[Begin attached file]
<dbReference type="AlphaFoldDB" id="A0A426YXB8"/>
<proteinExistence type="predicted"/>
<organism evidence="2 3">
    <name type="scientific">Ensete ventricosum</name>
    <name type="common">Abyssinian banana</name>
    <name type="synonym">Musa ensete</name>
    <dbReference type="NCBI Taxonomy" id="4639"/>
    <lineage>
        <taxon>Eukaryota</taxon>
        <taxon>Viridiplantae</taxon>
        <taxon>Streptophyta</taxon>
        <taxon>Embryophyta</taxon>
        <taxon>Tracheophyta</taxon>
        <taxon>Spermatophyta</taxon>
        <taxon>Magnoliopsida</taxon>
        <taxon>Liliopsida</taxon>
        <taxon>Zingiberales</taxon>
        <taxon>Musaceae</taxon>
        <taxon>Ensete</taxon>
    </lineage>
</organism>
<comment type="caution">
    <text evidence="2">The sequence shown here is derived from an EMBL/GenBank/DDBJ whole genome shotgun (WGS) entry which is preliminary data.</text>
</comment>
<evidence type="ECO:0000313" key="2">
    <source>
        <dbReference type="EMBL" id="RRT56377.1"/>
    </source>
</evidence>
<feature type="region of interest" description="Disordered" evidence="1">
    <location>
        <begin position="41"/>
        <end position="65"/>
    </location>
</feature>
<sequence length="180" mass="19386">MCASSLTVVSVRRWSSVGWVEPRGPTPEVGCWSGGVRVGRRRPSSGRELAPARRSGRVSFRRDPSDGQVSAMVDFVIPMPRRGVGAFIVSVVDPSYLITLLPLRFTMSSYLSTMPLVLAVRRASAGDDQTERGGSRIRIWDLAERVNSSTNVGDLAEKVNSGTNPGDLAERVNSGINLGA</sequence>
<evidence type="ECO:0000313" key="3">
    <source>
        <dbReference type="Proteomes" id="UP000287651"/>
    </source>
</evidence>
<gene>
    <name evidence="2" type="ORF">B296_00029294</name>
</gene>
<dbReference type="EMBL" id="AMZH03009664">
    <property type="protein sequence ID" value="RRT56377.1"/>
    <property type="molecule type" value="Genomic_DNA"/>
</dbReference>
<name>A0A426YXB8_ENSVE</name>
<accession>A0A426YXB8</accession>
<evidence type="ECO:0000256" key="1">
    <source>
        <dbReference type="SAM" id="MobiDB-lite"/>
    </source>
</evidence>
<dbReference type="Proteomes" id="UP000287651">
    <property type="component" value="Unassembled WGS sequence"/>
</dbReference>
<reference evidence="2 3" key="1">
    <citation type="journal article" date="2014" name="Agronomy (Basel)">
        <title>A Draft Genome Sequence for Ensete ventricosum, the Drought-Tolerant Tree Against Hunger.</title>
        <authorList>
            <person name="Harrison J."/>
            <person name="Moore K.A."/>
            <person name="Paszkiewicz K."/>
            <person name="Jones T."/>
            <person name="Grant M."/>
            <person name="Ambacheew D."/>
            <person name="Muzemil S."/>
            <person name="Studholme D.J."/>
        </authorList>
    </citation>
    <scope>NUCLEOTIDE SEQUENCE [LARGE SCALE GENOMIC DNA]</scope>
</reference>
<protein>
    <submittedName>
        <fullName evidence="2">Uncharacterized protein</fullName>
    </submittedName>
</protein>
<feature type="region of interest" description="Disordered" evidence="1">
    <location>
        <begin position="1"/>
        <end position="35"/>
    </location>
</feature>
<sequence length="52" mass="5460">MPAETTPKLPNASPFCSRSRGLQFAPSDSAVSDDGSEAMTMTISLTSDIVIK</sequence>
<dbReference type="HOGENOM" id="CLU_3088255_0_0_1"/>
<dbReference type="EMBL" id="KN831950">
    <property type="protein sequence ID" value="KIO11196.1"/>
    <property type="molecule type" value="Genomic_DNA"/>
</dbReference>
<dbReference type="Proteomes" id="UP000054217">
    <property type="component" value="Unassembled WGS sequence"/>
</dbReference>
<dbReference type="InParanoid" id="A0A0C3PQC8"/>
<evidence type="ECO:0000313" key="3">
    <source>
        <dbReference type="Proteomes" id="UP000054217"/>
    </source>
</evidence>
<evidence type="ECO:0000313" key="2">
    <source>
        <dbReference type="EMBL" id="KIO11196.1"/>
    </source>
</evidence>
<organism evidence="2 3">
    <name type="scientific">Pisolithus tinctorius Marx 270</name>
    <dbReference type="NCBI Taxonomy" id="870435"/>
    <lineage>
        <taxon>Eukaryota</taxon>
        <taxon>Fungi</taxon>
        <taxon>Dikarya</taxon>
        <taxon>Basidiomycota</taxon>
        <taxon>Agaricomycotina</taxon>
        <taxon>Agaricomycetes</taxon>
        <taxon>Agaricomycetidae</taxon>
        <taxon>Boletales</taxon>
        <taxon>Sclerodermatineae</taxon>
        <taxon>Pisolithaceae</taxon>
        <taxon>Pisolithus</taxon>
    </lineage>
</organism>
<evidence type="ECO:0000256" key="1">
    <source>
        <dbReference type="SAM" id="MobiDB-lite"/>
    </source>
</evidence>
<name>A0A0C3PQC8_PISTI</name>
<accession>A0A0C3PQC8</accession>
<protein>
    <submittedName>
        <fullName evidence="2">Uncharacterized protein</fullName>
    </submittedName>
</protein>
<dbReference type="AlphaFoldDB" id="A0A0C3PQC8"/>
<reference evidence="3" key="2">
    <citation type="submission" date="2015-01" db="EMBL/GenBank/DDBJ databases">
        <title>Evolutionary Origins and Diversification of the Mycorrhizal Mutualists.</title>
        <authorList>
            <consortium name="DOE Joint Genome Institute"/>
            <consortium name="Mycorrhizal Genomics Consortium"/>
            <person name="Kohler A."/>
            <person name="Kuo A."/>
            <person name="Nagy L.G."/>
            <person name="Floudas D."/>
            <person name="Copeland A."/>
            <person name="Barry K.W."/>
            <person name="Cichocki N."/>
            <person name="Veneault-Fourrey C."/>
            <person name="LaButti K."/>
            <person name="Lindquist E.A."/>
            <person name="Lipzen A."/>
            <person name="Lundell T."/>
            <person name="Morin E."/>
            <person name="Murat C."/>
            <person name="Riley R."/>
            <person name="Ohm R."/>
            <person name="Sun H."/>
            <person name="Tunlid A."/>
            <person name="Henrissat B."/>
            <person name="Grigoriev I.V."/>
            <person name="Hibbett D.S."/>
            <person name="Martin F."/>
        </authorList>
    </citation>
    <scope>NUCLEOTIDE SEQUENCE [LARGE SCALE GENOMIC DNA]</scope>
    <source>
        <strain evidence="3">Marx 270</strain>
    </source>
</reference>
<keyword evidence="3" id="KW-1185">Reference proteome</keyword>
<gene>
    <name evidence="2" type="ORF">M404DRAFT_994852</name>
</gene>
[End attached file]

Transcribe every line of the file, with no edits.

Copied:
<dbReference type="AlphaFoldDB" id="A0A426YXB8"/>
<proteinExistence type="predicted"/>
<organism evidence="2 3">
    <name type="scientific">Ensete ventricosum</name>
    <name type="common">Abyssinian banana</name>
    <name type="synonym">Musa ensete</name>
    <dbReference type="NCBI Taxonomy" id="4639"/>
    <lineage>
        <taxon>Eukaryota</taxon>
        <taxon>Viridiplantae</taxon>
        <taxon>Streptophyta</taxon>
        <taxon>Embryophyta</taxon>
        <taxon>Tracheophyta</taxon>
        <taxon>Spermatophyta</taxon>
        <taxon>Magnoliopsida</taxon>
        <taxon>Liliopsida</taxon>
        <taxon>Zingiberales</taxon>
        <taxon>Musaceae</taxon>
        <taxon>Ensete</taxon>
    </lineage>
</organism>
<comment type="caution">
    <text evidence="2">The sequence shown here is derived from an EMBL/GenBank/DDBJ whole genome shotgun (WGS) entry which is preliminary data.</text>
</comment>
<evidence type="ECO:0000313" key="2">
    <source>
        <dbReference type="EMBL" id="RRT56377.1"/>
    </source>
</evidence>
<feature type="region of interest" description="Disordered" evidence="1">
    <location>
        <begin position="41"/>
        <end position="65"/>
    </location>
</feature>
<sequence length="180" mass="19386">MCASSLTVVSVRRWSSVGWVEPRGPTPEVGCWSGGVRVGRRRPSSGRELAPARRSGRVSFRRDPSDGQVSAMVDFVIPMPRRGVGAFIVSVVDPSYLITLLPLRFTMSSYLSTMPLVLAVRRASAGDDQTERGGSRIRIWDLAERVNSSTNVGDLAEKVNSGTNPGDLAERVNSGINLGA</sequence>
<evidence type="ECO:0000313" key="3">
    <source>
        <dbReference type="Proteomes" id="UP000287651"/>
    </source>
</evidence>
<gene>
    <name evidence="2" type="ORF">B296_00029294</name>
</gene>
<dbReference type="EMBL" id="AMZH03009664">
    <property type="protein sequence ID" value="RRT56377.1"/>
    <property type="molecule type" value="Genomic_DNA"/>
</dbReference>
<name>A0A426YXB8_ENSVE</name>
<accession>A0A426YXB8</accession>
<evidence type="ECO:0000256" key="1">
    <source>
        <dbReference type="SAM" id="MobiDB-lite"/>
    </source>
</evidence>
<dbReference type="Proteomes" id="UP000287651">
    <property type="component" value="Unassembled WGS sequence"/>
</dbReference>
<reference evidence="2 3" key="1">
    <citation type="journal article" date="2014" name="Agronomy (Basel)">
        <title>A Draft Genome Sequence for Ensete ventricosum, the Drought-Tolerant Tree Against Hunger.</title>
        <authorList>
            <person name="Harrison J."/>
            <person name="Moore K.A."/>
            <person name="Paszkiewicz K."/>
            <person name="Jones T."/>
            <person name="Grant M."/>
            <person name="Ambacheew D."/>
            <person name="Muzemil S."/>
            <person name="Studholme D.J."/>
        </authorList>
    </citation>
    <scope>NUCLEOTIDE SEQUENCE [LARGE SCALE GENOMIC DNA]</scope>
</reference>
<protein>
    <submittedName>
        <fullName evidence="2">Uncharacterized protein</fullName>
    </submittedName>
</protein>
<feature type="region of interest" description="Disordered" evidence="1">
    <location>
        <begin position="1"/>
        <end position="35"/>
    </location>
</feature>
<sequence length="52" mass="5460">MPAETTPKLPNASPFCSRSRGLQFAPSDSAVSDDGSEAMTMTISLTSDIVIK</sequence>
<dbReference type="HOGENOM" id="CLU_3088255_0_0_1"/>
<dbReference type="EMBL" id="KN831950">
    <property type="protein sequence ID" value="KIO11196.1"/>
    <property type="molecule type" value="Genomic_DNA"/>
</dbReference>
<dbReference type="Proteomes" id="UP000054217">
    <property type="component" value="Unassembled WGS sequence"/>
</dbReference>
<dbReference type="InParanoid" id="A0A0C3PQC8"/>
<evidence type="ECO:0000313" key="3">
    <source>
        <dbReference type="Proteomes" id="UP000054217"/>
    </source>
</evidence>
<evidence type="ECO:0000313" key="2">
    <source>
        <dbReference type="EMBL" id="KIO11196.1"/>
    </source>
</evidence>
<organism evidence="2 3">
    <name type="scientific">Pisolithus tinctorius Marx 270</name>
    <dbReference type="NCBI Taxonomy" id="870435"/>
    <lineage>
        <taxon>Eukaryota</taxon>
        <taxon>Fungi</taxon>
        <taxon>Dikarya</taxon>
        <taxon>Basidiomycota</taxon>
        <taxon>Agaricomycotina</taxon>
        <taxon>Agaricomycetes</taxon>
        <taxon>Agaricomycetidae</taxon>
        <taxon>Boletales</taxon>
        <taxon>Sclerodermatineae</taxon>
        <taxon>Pisolithaceae</taxon>
        <taxon>Pisolithus</taxon>
    </lineage>
</organism>
<evidence type="ECO:0000256" key="1">
    <source>
        <dbReference type="SAM" id="MobiDB-lite"/>
    </source>
</evidence>
<name>A0A0C3PQC8_PISTI</name>
<accession>A0A0C3PQC8</accession>
<protein>
    <submittedName>
        <fullName evidence="2">Uncharacterized protein</fullName>
    </submittedName>
</protein>
<dbReference type="AlphaFoldDB" id="A0A0C3PQC8"/>
<reference evidence="3" key="2">
    <citation type="submission" date="2015-01" db="EMBL/GenBank/DDBJ databases">
        <title>Evolutionary Origins and Diversification of the Mycorrhizal Mutualists.</title>
        <authorList>
            <consortium name="DOE Joint Genome Institute"/>
            <consortium name="Mycorrhizal Genomics Consortium"/>
            <person name="Kohler A."/>
            <person name="Kuo A."/>
            <person name="Nagy L.G."/>
            <person name="Floudas D."/>
            <person name="Copeland A."/>
            <person name="Barry K.W."/>
            <person name="Cichocki N."/>
            <person name="Veneault-Fourrey C."/>
            <person name="LaButti K."/>
            <person name="Lindquist E.A."/>
            <person name="Lipzen A."/>
            <person name="Lundell T."/>
            <person name="Morin E."/>
            <person name="Murat C."/>
            <person name="Riley R."/>
            <person name="Ohm R."/>
            <person name="Sun H."/>
            <person name="Tunlid A."/>
            <person name="Henrissat B."/>
            <person name="Grigoriev I.V."/>
            <person name="Hibbett D.S."/>
            <person name="Martin F."/>
        </authorList>
    </citation>
    <scope>NUCLEOTIDE SEQUENCE [LARGE SCALE GENOMIC DNA]</scope>
    <source>
        <strain evidence="3">Marx 270</strain>
    </source>
</reference>
<keyword evidence="3" id="KW-1185">Reference proteome</keyword>
<gene>
    <name evidence="2" type="ORF">M404DRAFT_994852</name>
</gene>